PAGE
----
Nos. 138 and 147 January Term, 1977, Appeal from the Order of the Court of Common Pleas, Criminal Division, Delaware County, from the Order of October 5, 1976, Denying Motion for Withdrawal of Guilty Plea and Vacation of Sentence and from Judgment and Sentence on Criminal Docket Numbers 1200A, 1200B, 1200E, 2166D, 2167D, May Term, 1975.
Berkowitz & Gutkin, Malcolm W. Berkowitz, Philadelphia, for appellant.
Joseph P. Cronin, Jr., Guy A. Messick, Asst. Dist. Attys., Media, for appellee.
Roberts, Nix, Manderino and Larsen, JJ. Larsen, J., filed an opinion in support of affirmance. Nix, J., concurs in the result. Roberts, J., filed an opinion in support of reversal. Manderino, J., dissents in the result without an opinion. Eagen, C. J., and O'Brien, J., did not participate in the consideration or decision of this case.
The Court being equally divided, the judgments of sentence remain in effect.
OPINION IN SUPPORT OF AFFIRMANCE
Appellant was arrested for the March 25, 1975 shooting death of the Glenolden, Pennsylvania, Police Chief, Robert Sparks, and charged, inter alia, with murder, criminal attempt to commit robbery on Chief Sparks, criminal attempt to commit robbery on an Officer Gerard Quinn (Sparks' companion at the time of the shooting), conspiracy to commit robbery, and crimes committed with firearms. Trial by jury commenced on December 8, 1975 in the Court of Common Pleas of Delaware County, Judge Domenic Jerome presiding. Following jury selection, opening arguments and the presentation of six Commonwealth witnesses, appellant changed his plea to guilty on the above charges. On December 9, 1975, a guilty plea colloquy was held before Judge Jerome who accepted appellant's plea. On August 9, 1976 appellant was adjudicated guilty of murder of the second degree and sentenced to life imprisonment on that conviction, which sentence was to run concurrently with the prison sentences on the other convictions.
Following sentencing, appellant retained new counsel who filed a Petition for Withdrawal of Guilty Plea. A hearing was held on this motion and, by order dated October 5, 1976, Judge Jerome denied appellant's petition to withdraw his plea of guilty. Direct appeal of the murder conviction was taken to this Court; the other convictions were certified to this Court from the Superior Court.
This Court has recognized that the petition to withdraw a guilty plea after sentencing would be a useful
procedure to employ as a sentence-testing device and, if permitted with any degree of liberality, would invite abuse. Commonwealth v. Starr, 450 Pa. 485, 301 A.2d 592, 594 (1973). Consequently, we have held that where the withdrawal of the guilty plea is sought after sentence is imposed, a showing of prejudice on the order of manifest injustice is required before withdrawal is properly justified. Id., 450 Pa. at 490-91, 301 A.2d 594; see Commonwealth v. Rivers, 482 Pa. 184, 393 A.2d 441 (1978); Commonwealth v. Zakrzewski, 460 Pa. 528, 532, 333 A.2d 898 (1975); see Fed. Rules of Crim.P. Rule 32(d) and ABA project on Minimum Standards for Criminal Justice, Standards Relating to Pleas of Guilty, § 2.1 at 9-10 (Approved Draft, 1968).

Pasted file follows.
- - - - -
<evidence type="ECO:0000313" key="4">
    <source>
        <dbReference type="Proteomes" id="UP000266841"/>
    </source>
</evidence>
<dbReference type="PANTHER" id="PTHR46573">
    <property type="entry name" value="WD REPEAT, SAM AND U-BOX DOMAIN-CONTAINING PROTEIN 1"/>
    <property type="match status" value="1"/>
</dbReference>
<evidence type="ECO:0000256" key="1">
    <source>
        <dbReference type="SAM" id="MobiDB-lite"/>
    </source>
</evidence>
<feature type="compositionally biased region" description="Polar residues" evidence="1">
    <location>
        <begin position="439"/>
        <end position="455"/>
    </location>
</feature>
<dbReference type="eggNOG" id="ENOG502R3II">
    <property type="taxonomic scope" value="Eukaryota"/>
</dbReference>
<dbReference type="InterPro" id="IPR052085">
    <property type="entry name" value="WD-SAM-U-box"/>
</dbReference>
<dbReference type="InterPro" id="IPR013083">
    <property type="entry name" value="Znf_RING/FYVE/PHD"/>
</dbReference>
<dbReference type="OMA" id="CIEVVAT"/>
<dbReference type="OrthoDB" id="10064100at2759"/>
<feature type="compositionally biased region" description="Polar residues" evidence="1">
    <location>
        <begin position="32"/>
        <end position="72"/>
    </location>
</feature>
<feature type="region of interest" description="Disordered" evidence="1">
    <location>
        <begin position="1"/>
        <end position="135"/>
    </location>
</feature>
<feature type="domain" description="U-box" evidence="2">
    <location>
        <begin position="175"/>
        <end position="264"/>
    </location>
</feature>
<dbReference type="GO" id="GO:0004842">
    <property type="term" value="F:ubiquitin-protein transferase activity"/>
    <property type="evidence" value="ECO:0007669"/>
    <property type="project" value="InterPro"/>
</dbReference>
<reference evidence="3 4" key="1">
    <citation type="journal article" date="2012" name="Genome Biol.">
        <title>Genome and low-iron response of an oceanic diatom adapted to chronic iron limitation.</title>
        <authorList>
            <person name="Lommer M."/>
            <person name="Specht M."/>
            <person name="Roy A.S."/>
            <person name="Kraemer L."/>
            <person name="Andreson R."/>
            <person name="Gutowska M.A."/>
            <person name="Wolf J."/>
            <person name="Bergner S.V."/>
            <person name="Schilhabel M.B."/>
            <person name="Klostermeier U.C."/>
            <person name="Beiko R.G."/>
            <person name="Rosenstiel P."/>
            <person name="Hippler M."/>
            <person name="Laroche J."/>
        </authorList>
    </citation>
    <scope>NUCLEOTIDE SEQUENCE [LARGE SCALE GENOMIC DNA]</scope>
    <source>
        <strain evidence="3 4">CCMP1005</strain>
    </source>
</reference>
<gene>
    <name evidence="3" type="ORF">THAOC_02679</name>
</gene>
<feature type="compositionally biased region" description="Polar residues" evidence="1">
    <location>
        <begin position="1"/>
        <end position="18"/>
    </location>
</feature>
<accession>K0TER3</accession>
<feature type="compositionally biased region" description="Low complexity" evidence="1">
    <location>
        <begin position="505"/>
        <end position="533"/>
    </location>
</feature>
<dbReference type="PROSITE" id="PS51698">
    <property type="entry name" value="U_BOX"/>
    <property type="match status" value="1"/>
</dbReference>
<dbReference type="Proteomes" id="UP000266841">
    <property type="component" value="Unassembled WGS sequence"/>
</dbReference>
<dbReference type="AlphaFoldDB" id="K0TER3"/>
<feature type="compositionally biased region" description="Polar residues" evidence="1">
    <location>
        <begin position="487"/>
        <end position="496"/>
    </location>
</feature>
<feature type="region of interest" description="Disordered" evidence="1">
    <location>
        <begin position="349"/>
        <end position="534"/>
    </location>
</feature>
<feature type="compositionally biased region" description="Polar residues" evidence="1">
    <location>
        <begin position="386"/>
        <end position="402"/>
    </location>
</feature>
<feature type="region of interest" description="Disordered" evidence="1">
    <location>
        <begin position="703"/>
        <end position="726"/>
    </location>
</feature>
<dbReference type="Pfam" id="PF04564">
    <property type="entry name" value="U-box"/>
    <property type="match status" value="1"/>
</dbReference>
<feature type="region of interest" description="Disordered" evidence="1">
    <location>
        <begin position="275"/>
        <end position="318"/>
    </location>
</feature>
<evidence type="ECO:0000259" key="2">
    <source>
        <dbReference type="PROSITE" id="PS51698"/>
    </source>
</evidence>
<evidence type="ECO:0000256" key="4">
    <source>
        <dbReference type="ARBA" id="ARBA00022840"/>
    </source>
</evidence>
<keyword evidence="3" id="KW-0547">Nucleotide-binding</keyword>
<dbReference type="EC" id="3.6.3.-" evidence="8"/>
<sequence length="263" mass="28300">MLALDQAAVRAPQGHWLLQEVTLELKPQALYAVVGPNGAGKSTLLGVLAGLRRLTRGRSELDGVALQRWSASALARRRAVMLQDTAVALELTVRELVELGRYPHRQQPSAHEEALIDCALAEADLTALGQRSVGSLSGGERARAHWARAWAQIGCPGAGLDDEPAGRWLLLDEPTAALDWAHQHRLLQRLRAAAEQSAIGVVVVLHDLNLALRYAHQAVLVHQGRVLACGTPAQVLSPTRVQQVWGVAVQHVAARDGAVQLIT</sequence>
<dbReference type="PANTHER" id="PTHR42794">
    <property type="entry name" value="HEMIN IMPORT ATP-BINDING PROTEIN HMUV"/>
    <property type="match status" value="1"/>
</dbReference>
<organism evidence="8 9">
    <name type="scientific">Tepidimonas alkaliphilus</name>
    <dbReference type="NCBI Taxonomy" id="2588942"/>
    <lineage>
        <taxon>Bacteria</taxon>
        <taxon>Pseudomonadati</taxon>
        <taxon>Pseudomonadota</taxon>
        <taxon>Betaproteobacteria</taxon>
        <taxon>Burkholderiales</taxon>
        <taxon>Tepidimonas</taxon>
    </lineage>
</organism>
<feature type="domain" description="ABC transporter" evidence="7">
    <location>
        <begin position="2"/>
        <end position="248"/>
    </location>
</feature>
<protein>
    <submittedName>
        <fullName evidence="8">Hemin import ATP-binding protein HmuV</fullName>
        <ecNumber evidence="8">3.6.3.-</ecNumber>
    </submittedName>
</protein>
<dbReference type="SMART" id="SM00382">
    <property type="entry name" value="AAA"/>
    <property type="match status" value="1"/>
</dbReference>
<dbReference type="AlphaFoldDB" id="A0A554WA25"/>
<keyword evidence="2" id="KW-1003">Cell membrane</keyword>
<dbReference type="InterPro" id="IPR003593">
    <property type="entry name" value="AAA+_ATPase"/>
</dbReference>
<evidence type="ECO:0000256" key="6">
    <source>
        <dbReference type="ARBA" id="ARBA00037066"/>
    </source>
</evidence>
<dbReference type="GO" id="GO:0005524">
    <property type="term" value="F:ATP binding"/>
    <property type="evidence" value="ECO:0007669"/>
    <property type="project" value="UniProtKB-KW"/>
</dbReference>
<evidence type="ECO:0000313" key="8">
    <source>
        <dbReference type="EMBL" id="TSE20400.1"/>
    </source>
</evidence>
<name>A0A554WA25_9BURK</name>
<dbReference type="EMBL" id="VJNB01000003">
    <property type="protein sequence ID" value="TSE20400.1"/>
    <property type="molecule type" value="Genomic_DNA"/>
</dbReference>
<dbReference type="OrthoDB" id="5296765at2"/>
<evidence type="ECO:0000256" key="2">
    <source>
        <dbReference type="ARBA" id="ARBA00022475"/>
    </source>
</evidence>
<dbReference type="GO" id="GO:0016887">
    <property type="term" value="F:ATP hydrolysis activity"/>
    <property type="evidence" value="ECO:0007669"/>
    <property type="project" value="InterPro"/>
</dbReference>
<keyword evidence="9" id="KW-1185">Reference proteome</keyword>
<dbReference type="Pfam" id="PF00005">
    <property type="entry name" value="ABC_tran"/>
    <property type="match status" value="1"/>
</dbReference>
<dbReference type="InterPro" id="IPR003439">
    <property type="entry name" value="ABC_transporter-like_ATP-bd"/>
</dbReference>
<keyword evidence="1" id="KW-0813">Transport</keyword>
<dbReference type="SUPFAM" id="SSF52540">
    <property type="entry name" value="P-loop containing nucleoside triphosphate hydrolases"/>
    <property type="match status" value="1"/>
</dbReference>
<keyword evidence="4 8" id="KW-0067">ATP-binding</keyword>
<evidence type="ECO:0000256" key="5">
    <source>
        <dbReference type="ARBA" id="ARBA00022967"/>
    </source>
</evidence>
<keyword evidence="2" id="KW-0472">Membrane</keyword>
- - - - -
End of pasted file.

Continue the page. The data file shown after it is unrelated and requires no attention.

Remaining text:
In the instant case, appellant enumerates eight issues which he asserts demonstrate such manifest injustice as to require allowance of his petition to withdraw his guilty plea. Many of these issues are substantially repetitive. In essence, appellant posits only three issues for our consideration:
1) Whether the factual basis for the charges appeared on the record;
2) Whether the nature of the charges and the relation of the facts to the crimes charged were adequately explained to appellant; and
3) Whether there was error on the part of both counsel and the court in failing to recognize, from the facts which were presented, what appellant contends was a "complete defense".*fn1
The following dialogue, relevant to the above issues, between appellant and Judge Jerome was contained in the colloquy:
THE COURT: Lewis Lee, you have heard [defense counsel] explain a lot of rights to you, and I realize you are sixteen years old. Now, is there any question you want to ask me concerning any of those rights?
THE COURT: Have you consulted with your parents in your discussions with [defense counsel] before you entered this plea of guilty?
THE COURT: Now, do you understand that if I accept the plea of guilty to Murder Generally, that means I will have the obligation to find either Murder in the Second Degree or Murder in the Third Degree, because when you plead guilty to Murder Generally you are saying in effect that I committed some acts which are a form of criminal homicide; in other words, they're the result of my acts or somebody with whom I was associated that night, we call him an accomplice, Robert Sparks died.
Now, you would be responsible for his death, not as the person who fired the shot but as the person who was in the company of the person who fired the shot, and that is called a conspirator.
Do you understand what I am saying?
THE COURT: That you are not being charged with being the person who actually fired the bullet who caused the death of Robert Sparks. You're not being ...